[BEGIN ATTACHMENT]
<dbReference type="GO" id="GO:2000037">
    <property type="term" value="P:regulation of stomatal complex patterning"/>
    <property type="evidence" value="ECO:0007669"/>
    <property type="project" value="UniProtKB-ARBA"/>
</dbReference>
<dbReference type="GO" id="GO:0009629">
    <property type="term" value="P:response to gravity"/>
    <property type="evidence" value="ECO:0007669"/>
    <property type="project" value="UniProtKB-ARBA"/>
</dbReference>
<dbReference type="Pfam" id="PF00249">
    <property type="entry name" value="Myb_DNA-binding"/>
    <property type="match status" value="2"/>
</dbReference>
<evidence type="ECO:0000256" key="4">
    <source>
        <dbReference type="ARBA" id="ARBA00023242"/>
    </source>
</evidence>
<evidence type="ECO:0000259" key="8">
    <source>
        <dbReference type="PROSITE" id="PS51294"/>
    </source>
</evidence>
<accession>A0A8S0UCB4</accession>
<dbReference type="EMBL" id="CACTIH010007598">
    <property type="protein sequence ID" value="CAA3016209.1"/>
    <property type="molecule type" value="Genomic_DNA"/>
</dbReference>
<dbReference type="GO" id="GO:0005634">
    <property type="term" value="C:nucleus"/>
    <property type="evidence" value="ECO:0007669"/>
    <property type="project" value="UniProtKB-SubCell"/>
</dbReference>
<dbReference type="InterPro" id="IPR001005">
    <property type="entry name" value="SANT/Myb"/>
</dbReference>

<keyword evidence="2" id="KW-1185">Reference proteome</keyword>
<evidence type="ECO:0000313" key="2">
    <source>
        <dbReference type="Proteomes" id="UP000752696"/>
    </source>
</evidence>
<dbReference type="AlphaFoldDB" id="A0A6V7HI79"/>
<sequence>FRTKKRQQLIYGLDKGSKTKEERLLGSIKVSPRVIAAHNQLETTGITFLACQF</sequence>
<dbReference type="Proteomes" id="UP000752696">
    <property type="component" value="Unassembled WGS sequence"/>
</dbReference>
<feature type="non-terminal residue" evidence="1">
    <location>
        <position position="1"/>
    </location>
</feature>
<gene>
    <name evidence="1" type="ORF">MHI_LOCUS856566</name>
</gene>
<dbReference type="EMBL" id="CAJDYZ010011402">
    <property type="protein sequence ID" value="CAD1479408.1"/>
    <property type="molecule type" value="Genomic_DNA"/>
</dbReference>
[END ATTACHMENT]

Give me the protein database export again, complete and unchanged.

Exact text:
<dbReference type="GO" id="GO:2000037">
    <property type="term" value="P:regulation of stomatal complex patterning"/>
    <property type="evidence" value="ECO:0007669"/>
    <property type="project" value="UniProtKB-ARBA"/>
</dbReference>
<dbReference type="GO" id="GO:0009629">
    <property type="term" value="P:response to gravity"/>
    <property type="evidence" value="ECO:0007669"/>
    <property type="project" value="UniProtKB-ARBA"/>
</dbReference>
<dbReference type="Pfam" id="PF00249">
    <property type="entry name" value="Myb_DNA-binding"/>
    <property type="match status" value="2"/>
</dbReference>
<evidence type="ECO:0000256" key="4">
    <source>
        <dbReference type="ARBA" id="ARBA00023242"/>
    </source>
</evidence>
<evidence type="ECO:0000259" key="8">
    <source>
        <dbReference type="PROSITE" id="PS51294"/>
    </source>
</evidence>
<accession>A0A8S0UCB4</accession>
<dbReference type="EMBL" id="CACTIH010007598">
    <property type="protein sequence ID" value="CAA3016209.1"/>
    <property type="molecule type" value="Genomic_DNA"/>
</dbReference>
<dbReference type="GO" id="GO:0005634">
    <property type="term" value="C:nucleus"/>
    <property type="evidence" value="ECO:0007669"/>
    <property type="project" value="UniProtKB-SubCell"/>
</dbReference>
<dbReference type="InterPro" id="IPR001005">
    <property type="entry name" value="SANT/Myb"/>
</dbReference>

<keyword evidence="2" id="KW-1185">Reference proteome</keyword>
<evidence type="ECO:0000313" key="2">
    <source>
        <dbReference type="Proteomes" id="UP000752696"/>
    </source>
</evidence>
<dbReference type="AlphaFoldDB" id="A0A6V7HI79"/>
<sequence>FRTKKRQQLIYGLDKGSKTKEERLLGSIKVSPRVIAAHNQLETTGITFLACQF</sequence>
<dbReference type="Proteomes" id="UP000752696">
    <property type="component" value="Unassembled WGS sequence"/>
</dbReference>
<feature type="non-terminal residue" evidence="1">
    <location>
        <position position="1"/>
    </location>
</feature>
<gene>
    <name evidence="1" type="ORF">MHI_LOCUS856566</name>
</gene>
<dbReference type="EMBL" id="CAJDYZ010011402">
    <property type="protein sequence ID" value="CAD1479408.1"/>
    <property type="molecule type" value="Genomic_DNA"/>
</dbReference>